First-Person Test: New Lakeland Electric Outage Map

On Tuesday afternoon, I heard a presentation about Lakeland Electric’s new online outage map. Early this morning, I got to experience it in real life when a transformer blew in our neighborhood near Dobbins Park.

I woke up sometime after 3 and as I stirred my wife asked, “Can you help me figure out the number we use to report an outage to Lakeland Electric?”

Instead of answering her question directly, I reached for my cellphone and checked the outage map. It showed me that an outage affected 24 customers on two blocks of our street and that we were expected to get power back around 5:20. With its Smart Meter technology, Lakeland Electric usually knows your power is out before you have a chance to report it.

(Somehow in my sleepy haze I didn’t think to get a screenshot to show you what the map looked like at that point or record the exact time the power was expected to return.)

I don’t know if the city is purposefully conservative in their time estimate, but the power was restored about an hour earlier than predicted. I wasn’t unhappy.

Here’s what the map looked like a few minutes ago:outage map

The map showed two outages: one near Crystal Lake and one in Winston. Each outage affected a single customer. The Winston outage was reported at 8:20 a.m. with power expected to be restored two hours later. A time estimate wasn’t available for the Crystal Lake outage.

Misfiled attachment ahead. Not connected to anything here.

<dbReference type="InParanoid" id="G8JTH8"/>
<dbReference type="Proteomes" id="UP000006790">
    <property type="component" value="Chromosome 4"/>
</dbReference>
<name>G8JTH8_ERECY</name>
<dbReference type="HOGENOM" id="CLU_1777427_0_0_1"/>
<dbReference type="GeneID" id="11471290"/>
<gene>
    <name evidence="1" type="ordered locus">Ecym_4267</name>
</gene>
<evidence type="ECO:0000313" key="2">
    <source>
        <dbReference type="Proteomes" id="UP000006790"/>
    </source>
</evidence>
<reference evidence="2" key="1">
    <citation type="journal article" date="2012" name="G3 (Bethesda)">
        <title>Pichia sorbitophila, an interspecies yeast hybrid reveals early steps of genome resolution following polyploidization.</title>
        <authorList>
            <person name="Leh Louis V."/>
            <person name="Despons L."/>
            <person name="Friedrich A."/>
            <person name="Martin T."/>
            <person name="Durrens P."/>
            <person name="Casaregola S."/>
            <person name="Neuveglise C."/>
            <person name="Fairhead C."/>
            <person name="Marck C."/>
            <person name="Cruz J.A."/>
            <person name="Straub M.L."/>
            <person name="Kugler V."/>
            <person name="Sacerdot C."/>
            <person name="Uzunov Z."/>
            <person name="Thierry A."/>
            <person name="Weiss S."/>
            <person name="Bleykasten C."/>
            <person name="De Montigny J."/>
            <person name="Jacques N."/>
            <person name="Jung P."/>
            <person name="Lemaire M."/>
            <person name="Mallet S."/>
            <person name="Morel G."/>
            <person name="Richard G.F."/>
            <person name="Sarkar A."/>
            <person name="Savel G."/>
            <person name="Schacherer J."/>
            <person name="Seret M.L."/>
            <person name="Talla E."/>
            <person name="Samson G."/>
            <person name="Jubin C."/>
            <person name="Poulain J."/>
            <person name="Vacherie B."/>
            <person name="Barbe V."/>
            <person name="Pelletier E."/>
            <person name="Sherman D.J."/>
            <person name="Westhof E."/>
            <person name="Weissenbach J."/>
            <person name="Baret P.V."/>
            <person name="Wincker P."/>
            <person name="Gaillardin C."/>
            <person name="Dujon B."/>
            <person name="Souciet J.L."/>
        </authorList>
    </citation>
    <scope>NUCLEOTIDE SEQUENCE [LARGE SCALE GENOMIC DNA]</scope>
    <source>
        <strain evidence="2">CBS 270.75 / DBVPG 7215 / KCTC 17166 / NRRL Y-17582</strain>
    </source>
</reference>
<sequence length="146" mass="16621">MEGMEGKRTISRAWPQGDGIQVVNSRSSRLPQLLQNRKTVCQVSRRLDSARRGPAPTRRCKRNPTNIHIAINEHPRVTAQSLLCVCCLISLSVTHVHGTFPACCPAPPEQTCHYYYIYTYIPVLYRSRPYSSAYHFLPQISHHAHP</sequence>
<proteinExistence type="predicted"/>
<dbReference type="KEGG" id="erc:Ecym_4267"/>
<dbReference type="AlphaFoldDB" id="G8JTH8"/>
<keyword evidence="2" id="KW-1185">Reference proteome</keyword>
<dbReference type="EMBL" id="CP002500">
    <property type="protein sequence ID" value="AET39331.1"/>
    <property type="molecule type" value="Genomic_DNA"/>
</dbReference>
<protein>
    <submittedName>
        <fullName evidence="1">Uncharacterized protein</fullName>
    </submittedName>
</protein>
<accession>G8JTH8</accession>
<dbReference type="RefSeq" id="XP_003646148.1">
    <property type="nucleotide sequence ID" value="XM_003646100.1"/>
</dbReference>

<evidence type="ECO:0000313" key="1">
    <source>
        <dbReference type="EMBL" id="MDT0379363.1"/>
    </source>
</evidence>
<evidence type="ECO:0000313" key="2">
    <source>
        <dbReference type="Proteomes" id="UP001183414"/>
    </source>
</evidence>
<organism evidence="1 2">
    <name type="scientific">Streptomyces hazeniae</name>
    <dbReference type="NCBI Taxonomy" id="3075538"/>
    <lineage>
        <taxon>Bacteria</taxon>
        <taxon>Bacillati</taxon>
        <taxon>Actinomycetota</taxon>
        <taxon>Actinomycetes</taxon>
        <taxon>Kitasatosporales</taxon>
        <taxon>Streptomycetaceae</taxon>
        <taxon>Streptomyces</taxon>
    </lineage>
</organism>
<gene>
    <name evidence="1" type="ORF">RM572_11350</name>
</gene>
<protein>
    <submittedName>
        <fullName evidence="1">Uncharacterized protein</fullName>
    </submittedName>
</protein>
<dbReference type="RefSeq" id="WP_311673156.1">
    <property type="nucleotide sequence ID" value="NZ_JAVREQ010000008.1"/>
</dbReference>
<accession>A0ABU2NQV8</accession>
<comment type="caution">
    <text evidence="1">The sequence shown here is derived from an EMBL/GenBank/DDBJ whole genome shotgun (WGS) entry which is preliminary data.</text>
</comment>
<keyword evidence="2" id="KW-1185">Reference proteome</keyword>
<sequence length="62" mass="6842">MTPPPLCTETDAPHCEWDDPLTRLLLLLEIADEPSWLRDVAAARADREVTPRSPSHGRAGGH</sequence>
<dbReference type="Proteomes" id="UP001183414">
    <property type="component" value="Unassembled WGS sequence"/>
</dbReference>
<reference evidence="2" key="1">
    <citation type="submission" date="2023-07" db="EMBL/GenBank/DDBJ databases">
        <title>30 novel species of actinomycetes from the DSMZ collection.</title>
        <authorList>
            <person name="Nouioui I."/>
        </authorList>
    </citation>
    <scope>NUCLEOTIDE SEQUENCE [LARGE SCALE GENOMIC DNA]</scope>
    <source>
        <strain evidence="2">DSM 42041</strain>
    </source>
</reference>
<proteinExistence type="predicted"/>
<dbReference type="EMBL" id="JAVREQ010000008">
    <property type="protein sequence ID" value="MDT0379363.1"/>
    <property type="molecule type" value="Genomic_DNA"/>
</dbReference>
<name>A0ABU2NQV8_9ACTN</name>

Unlike this map which pinpoints small outages, the one I saw early this morning outlines exactly which blocks were affected by the outage.

The map incorporates weather information since that often affects outages. On Tuesday, it showed heavy storms to the west of Lakeland. Information is available in both English and Spanish.

Lakeland Electric set out to improve its online outage map after last year’s Hurricane Irma revealed deficiencies with the previous version, city commissioners were told Tuesday | Video: Watch the presentation

The map is powered by StormCenter technology from a company called KUBRA and is used by 45 utilities in the U.S., five of them in Florida.

power outages linkCommissioners said they were impressed with the updated map but wondered how electric customers would find out about it.

I thought to myself that it’s easy to find. Just go to, click on the “Info Maps” tab on the top of our home page and select “Power Outages.”

Now you know.